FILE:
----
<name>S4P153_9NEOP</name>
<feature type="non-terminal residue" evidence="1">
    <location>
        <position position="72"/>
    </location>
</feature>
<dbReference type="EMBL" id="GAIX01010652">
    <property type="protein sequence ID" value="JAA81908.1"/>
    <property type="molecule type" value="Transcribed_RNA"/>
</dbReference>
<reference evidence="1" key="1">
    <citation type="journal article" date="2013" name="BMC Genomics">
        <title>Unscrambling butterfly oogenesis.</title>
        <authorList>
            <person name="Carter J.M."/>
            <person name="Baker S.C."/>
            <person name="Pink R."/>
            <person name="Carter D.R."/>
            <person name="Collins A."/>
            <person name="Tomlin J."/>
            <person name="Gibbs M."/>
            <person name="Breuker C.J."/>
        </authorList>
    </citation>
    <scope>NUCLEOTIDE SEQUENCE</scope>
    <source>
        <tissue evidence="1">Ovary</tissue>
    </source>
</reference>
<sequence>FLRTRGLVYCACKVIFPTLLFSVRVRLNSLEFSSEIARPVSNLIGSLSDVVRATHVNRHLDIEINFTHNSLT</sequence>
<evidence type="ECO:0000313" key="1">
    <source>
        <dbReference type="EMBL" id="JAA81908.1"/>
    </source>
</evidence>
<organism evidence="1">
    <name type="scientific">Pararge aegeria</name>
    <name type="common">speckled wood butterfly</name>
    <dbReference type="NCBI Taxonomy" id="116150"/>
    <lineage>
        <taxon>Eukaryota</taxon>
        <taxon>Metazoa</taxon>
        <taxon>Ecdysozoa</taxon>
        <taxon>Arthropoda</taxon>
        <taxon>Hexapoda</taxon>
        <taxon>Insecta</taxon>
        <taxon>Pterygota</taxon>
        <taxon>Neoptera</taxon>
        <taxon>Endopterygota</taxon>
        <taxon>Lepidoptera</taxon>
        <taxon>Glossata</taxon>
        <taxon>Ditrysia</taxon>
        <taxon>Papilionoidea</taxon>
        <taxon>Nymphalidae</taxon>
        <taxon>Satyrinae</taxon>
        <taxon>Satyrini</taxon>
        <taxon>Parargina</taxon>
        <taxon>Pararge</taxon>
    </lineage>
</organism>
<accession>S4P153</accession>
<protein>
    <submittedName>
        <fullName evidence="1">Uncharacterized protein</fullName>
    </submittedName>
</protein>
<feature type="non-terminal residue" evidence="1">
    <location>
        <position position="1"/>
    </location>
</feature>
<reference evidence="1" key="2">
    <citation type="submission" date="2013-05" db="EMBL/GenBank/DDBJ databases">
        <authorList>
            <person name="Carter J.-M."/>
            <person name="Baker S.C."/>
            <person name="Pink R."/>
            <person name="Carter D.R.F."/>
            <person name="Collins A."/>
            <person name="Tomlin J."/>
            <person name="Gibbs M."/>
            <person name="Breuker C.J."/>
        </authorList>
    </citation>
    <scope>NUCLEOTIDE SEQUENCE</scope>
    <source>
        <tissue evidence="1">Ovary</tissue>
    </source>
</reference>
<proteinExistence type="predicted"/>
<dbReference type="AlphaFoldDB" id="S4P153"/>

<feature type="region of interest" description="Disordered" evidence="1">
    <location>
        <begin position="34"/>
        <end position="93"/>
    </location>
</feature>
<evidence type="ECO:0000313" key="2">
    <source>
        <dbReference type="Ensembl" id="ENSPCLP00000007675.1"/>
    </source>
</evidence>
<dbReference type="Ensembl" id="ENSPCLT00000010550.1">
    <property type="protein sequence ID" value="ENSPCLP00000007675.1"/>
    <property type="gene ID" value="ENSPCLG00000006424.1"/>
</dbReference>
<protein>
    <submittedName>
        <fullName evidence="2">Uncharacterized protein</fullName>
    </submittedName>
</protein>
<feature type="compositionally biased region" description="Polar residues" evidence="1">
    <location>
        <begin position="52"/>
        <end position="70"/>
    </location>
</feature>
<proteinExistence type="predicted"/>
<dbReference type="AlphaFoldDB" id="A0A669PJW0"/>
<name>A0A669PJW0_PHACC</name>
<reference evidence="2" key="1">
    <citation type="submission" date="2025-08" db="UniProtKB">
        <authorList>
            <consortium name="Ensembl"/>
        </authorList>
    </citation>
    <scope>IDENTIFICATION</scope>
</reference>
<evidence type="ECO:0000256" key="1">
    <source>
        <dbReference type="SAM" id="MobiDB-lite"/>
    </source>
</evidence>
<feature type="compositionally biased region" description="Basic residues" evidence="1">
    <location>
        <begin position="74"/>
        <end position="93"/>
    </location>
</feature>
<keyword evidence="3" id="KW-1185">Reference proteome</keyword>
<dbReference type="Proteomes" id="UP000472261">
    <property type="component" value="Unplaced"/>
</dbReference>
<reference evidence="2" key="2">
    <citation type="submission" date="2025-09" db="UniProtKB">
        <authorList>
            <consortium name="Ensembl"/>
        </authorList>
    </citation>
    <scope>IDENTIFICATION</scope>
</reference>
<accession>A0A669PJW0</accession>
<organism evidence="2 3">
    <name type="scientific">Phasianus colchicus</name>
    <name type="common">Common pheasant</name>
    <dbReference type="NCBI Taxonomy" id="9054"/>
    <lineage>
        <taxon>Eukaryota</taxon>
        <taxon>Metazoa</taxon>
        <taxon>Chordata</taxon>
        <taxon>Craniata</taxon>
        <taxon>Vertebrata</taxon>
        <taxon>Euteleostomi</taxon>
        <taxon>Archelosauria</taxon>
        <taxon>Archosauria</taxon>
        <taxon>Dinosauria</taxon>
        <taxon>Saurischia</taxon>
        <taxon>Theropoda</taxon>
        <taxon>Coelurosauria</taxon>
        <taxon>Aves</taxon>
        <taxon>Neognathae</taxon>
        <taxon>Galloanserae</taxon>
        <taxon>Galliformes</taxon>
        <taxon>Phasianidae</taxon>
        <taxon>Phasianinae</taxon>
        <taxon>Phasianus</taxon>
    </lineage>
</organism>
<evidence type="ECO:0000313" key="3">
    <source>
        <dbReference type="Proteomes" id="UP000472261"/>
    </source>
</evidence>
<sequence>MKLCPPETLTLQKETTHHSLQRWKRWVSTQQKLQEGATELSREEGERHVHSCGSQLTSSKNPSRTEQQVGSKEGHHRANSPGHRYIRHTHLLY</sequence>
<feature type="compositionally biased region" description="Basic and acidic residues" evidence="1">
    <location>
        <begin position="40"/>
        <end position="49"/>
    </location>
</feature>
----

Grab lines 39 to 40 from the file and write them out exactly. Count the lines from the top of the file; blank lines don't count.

    <dbReference type="NCBI Taxonomy" id="116150"/>
    <lineage>